Nearly three weeks remain before the next Democratic primary, but the results are rolling in from another part of the presidential contest - and they signify trouble for Hillary Rodham Clinton.

Democratic Party officials and insiders known as superdelegates are jumping to Barack Obama's camp or signaling that's where they are headed, including such prominent figures as former President Jimmy Carter. Some superdelegates who back Clinton have begun laying out scenarios under which they would abandon her for Obama.

"My children and their spouses are pro-Obama. My grandchildren are also pro-Obama," Carter told a Nigerian newspaper during a visit to Africa. "As a superdelegate, I would not disclose who I am rooting for, but I leave you to make that guess."

Clinton trails Obama in fundraising and in the total number of delegates awarded in state primaries and caucuses. One bright spot for her campaign had been the quest for superdelegates - the nearly 800 elected officials and Democratic activists who are not bound by election results and are free to vote at the party's nominating convention for the candidate of their choice.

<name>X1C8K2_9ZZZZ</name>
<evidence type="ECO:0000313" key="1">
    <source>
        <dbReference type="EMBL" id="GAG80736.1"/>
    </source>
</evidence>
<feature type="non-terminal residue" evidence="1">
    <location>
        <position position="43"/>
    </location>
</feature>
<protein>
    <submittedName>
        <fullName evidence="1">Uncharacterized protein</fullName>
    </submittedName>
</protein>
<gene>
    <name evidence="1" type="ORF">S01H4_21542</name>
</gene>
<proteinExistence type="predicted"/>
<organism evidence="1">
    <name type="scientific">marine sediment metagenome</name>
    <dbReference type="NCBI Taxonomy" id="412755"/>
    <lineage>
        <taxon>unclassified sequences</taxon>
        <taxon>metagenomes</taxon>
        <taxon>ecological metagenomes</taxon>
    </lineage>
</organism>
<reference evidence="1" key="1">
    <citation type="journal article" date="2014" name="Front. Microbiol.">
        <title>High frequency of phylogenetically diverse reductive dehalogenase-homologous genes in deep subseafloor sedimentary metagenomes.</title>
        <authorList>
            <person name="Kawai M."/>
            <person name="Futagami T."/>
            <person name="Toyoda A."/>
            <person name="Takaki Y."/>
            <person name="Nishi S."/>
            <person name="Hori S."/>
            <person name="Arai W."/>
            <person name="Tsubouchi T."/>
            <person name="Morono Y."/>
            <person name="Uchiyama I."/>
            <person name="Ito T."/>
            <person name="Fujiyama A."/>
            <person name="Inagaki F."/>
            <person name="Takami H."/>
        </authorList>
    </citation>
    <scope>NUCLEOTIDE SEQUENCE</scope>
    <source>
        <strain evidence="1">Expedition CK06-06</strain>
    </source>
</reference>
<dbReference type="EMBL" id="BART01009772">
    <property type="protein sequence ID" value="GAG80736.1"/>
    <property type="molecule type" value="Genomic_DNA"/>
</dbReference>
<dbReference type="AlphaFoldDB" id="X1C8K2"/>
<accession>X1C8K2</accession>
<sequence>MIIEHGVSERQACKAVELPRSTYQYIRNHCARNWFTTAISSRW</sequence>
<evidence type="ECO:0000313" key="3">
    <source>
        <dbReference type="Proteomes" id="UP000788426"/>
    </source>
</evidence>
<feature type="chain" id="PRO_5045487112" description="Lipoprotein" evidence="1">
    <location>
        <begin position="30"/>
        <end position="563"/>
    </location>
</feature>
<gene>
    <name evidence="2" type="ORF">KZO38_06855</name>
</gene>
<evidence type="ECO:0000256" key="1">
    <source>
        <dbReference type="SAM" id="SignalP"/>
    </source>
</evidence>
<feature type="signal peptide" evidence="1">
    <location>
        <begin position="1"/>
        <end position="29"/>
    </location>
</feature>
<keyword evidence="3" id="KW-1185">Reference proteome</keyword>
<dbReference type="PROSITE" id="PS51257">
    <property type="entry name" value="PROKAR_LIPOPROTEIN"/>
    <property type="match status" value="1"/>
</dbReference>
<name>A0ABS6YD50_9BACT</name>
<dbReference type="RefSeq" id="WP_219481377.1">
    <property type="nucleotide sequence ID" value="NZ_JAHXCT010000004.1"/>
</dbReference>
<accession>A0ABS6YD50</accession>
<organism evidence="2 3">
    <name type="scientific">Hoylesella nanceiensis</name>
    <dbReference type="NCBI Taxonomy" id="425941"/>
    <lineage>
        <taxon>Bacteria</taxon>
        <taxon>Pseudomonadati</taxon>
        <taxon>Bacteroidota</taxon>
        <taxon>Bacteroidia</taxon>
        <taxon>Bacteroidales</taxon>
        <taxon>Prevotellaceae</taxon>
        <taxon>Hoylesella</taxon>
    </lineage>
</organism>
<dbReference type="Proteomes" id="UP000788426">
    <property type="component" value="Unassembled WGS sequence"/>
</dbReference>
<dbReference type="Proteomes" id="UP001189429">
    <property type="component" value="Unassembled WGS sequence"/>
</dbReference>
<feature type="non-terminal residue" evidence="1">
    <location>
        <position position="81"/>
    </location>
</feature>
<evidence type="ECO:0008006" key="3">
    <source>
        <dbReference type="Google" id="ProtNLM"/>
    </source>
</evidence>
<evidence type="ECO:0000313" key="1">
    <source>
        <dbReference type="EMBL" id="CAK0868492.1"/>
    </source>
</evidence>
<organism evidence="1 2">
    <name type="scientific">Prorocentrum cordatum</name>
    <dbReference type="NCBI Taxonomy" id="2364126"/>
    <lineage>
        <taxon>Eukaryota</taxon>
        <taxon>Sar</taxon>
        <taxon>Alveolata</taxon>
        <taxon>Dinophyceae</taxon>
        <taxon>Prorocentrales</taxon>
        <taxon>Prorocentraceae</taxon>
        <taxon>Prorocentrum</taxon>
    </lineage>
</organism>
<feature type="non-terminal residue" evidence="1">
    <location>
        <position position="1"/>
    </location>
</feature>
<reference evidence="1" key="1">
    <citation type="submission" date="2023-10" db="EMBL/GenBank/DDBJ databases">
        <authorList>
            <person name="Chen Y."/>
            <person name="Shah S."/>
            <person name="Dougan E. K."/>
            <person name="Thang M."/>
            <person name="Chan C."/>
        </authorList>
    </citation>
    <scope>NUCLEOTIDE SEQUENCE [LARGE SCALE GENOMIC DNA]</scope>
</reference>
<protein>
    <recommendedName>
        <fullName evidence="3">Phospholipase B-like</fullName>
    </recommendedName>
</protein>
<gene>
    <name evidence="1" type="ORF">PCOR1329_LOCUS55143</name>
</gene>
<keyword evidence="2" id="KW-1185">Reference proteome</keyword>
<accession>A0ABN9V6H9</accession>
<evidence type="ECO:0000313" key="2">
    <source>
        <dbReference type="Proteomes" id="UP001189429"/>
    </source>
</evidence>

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More Than 1,000 In Iraq's Forces Quit Basra Fight
2008-04-04 03:08:32
More than 1,000 Iraqi soldiers and policemen either refused to fight or simply abandoned their posts during the inconclusive assault against Shiite militias in Basra last week, a senior Iraqi government official said Thursday. Iraqi military officials said the group included dozens of officers, including at least two senior field commanders in the battle.

The desertions in the heat of a major battle cast fresh doubt on the effectiveness of the American-trained Iraqi security forces. The White House has conditioned further withdrawals of American troops on the readiness of the Iraqi military and police.